‘Progress seems to be reversing itself’: how fashion fell in love with curves | fashion | Bot To News


SSometimes fashion is about clothes, but sometimes it really is about bodies. The Council of Fashion Designers of America Awards are the highest honors bestowed upon American fashion designers, so expect the star-studded New York gala to be a showcase of extraordinary clothing. But last week the red carpet won her not a dress, but a body. Uncut Gems actress Julia Fox wore a mostly cropped dress with a side order of the dress. Stripping Fox from sternum to thighs, she revealed a black bikini and highlighted a sculpted, rock-hard midsection, visible ribs and muscular glutes. Her slender body, not the dress, was the clothing.

The most prominent trend on the catwalks this season was the flat stomach. At Fendi, ribs were visible beneath fabric-thin knitwear tucked into cargo pants that hung below the models’ hip bones. At Versace there was a long shot of bare flesh stretched between the bumster-style waist of a pair of jeans and the tiny bra. Second-skin catsuits came in black lace at Burberry and crystal mesh at Stella McCartney. All of these were worn on the catwalk by models with the low body fat needed to make the bones, hollows and ridges of the muscles clearly visible.

Julia Fox at the CFDA Fashion Awards in New York on November 7.
Julia Fox at the CFDA Fashion Awards in New York on November 7. Photograph: Dimitrios Kambouris/Getty Images

The funny thing is that runway models aren’t getting thinner. Fashion search engine Tagwalk crunched the numbers and found that of 247 shows this season, 90 featured “curvy” (plus-size) models, compared to 62 last season. That 64% of brands still use only the traditional super slim body type on their catwalk is slow progress, but the trajectory is curving in the right direction.

So why does it seem like fashion is bringing back the size zero? The statistics above do not differentiate between obscure designers who embrace diverse casting but whose shows receive little attention and mega-brands who monopolize fashion bandwidth with dazzling dresses on supermodel bodies. Also, the renaissance of 2000s clothing (low-waisted pants, bra tops, corsets, tiny miniskirts) puts bodies under shameless scrutiny, while for a while they were veiled by the trend of long, loose dresses and knitwear. large size One of the highlights of the fashion season was at Coperni, where Bella Hadid was practically naked for nine minutes while a dress was created on her body with fabric spray. The stated message of the trick was to celebrate Fabrican’s sustainable credentials, which uses recycled material and a compressed production process to dramatically reduce the environmental impact of fabric production. But it also felt like a showcase for Hadid’s lantern hipbones. She was without a doubt the supermodel with the most main character energy this runway season.

Bella Hadid at the Coperni show in Paris in October 2022.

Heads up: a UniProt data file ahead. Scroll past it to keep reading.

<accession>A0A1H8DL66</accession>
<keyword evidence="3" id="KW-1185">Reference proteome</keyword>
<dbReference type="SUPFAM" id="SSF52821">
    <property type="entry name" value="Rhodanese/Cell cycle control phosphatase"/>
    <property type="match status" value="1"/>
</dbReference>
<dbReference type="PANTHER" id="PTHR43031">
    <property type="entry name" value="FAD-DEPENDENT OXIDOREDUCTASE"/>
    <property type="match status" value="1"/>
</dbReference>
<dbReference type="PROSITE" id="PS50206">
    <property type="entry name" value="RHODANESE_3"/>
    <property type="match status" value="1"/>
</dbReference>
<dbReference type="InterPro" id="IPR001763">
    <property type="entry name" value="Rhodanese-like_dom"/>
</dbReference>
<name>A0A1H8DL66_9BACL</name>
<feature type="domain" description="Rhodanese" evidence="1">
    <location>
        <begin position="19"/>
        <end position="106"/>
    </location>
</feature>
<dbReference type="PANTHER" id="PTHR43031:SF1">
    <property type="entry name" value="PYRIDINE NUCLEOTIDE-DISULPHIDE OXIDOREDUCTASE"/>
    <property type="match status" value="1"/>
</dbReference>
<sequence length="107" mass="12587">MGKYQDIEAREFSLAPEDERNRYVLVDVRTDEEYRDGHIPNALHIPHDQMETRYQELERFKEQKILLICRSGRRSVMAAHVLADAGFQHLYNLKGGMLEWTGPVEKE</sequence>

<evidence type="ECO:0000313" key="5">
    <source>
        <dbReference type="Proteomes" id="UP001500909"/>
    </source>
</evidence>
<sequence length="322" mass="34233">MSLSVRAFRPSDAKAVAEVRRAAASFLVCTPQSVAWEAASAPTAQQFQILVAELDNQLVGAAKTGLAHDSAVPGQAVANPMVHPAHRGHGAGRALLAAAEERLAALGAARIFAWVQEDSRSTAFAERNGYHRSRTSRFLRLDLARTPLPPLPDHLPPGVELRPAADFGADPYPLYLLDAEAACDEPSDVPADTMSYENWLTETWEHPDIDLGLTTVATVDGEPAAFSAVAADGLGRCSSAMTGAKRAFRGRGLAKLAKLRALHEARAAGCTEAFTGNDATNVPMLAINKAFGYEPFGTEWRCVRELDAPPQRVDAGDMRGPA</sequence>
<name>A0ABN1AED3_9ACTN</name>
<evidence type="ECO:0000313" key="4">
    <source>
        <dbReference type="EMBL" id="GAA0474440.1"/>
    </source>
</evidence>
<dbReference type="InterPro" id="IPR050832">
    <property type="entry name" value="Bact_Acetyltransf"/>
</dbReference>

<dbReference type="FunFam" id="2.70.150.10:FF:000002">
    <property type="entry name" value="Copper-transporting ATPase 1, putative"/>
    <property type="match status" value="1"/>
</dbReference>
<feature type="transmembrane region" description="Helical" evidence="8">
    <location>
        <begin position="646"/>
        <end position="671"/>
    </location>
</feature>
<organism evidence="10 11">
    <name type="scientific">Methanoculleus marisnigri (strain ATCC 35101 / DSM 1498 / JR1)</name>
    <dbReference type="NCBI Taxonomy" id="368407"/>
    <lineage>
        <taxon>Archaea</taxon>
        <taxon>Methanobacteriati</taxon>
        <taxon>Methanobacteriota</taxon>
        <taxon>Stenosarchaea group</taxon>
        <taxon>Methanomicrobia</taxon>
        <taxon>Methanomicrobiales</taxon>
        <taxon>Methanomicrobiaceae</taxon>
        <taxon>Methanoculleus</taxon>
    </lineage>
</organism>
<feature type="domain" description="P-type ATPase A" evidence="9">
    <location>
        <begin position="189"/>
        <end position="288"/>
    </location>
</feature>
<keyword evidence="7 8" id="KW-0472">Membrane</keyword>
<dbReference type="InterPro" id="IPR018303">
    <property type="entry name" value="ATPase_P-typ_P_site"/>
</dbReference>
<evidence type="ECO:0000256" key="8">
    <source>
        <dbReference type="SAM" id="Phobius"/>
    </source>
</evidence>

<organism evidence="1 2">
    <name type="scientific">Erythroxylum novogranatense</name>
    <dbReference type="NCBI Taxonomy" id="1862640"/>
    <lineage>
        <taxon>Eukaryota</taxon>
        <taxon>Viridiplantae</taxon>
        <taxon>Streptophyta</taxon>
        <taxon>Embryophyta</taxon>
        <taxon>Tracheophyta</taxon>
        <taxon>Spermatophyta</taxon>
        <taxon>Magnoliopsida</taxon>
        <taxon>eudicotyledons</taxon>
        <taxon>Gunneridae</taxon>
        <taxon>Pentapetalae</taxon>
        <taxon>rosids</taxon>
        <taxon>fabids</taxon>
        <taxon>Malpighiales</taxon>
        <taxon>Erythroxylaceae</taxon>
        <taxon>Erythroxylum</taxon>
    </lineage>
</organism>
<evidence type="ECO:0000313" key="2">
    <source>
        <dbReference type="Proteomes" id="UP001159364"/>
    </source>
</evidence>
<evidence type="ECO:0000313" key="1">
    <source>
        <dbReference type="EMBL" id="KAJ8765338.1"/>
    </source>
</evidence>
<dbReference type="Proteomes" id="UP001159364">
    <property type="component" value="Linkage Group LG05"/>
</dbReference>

Bella Hadid at the Coperni show in Paris last month. Photograph: Julien de Rosa/AFP/Getty Images

The return of size zero is bigger than fashion. This year’s Met Gala will be remembered as the one where Kim Kardashian lost 16 pounds to fit into Marilyn Monroe’s dress, her dramatic weight loss dominating headlines after the event. In 2023, the Met Gala will honor the late Karl Lagerfeld, who called Adele “a bit fat” and dismissed those who criticized the fashion obsession as “fat mothers with their bags of chips sitting in front of the TV”. It remains to be seen whether emcee Anna Wintour, who in 1998 suggested Oprah lose 20 pounds before her Vogue cover shoot, will address her fatphobia. The New York Post recently reported on Kardashian’s weight loss, increased demand for pilates classes and the controversial weight loss drug Ozempic in an article titled “Bye-bye booty: heroin chic is back.”

Despite gracing the pages of Vogue and an ad campaign for Calvin Klein, curvy model Lovisa Lager hasn’t been booked for any catwalks this season. “The 2000s looks that are back are pushing fashion back,” she says by phone from New York. “It appears that the progress that curve models have made is being reversed.” For Lager, who grew up in Stockholm watching America’s Next Top Model, curvy modeling is about representation. “The first time I met my boyfriend’s mother, who is the same size as me, over a size 18 at the moment, she was so excited that she was modeling for a brand that she bought clothes from. That gave her so much joy.” But Lager says she’s “often very lonely at work. I’m almost always the only curvy model on set or in a show. It can feel kind of humiliating. I tend to be more with the creative team and the hair and makeup team than the plus size models straight”.

Lovisa Lager at Rihanna's Savage X Fenty show in Los Angeles in September.
Lovisa Lager at Rihanna’s Savage X Fenty show in Los Angeles in September. Photography: Emma McIntyre/Getty Images for Rihanna’s Savage X Fenty Show Vol. 3 Presented by Amazon Prime

Plus, she says, there’s often no clothing in the lane that fits her. “If I’m doing a magazine editorial, I’ll end up wearing lingerie and a coat; that’s a standard way to dress curvy girls, if the actual clothing samples are too small. People are lazy. They don’t dress us with the same respect.”

Brazilian designer Karoline Vitto is against this trend. Her latest collection of stretch jersey pieces with sculptural metallic detailing was shown on the London Fashion Week runway exclusively in non-sample sizes. “I knew I didn’t want any [UK] size six or eight models on the show,” Vitto says when I reach her via Zoom in her studio. “There are no traditional models. The smallest size we were open to casting was a 10, but in the end the smallest model that we used was a 12. I wanted a sense of representation for women who don’t see themselves in most shows, and I looked for a strong path. , strong personalities.”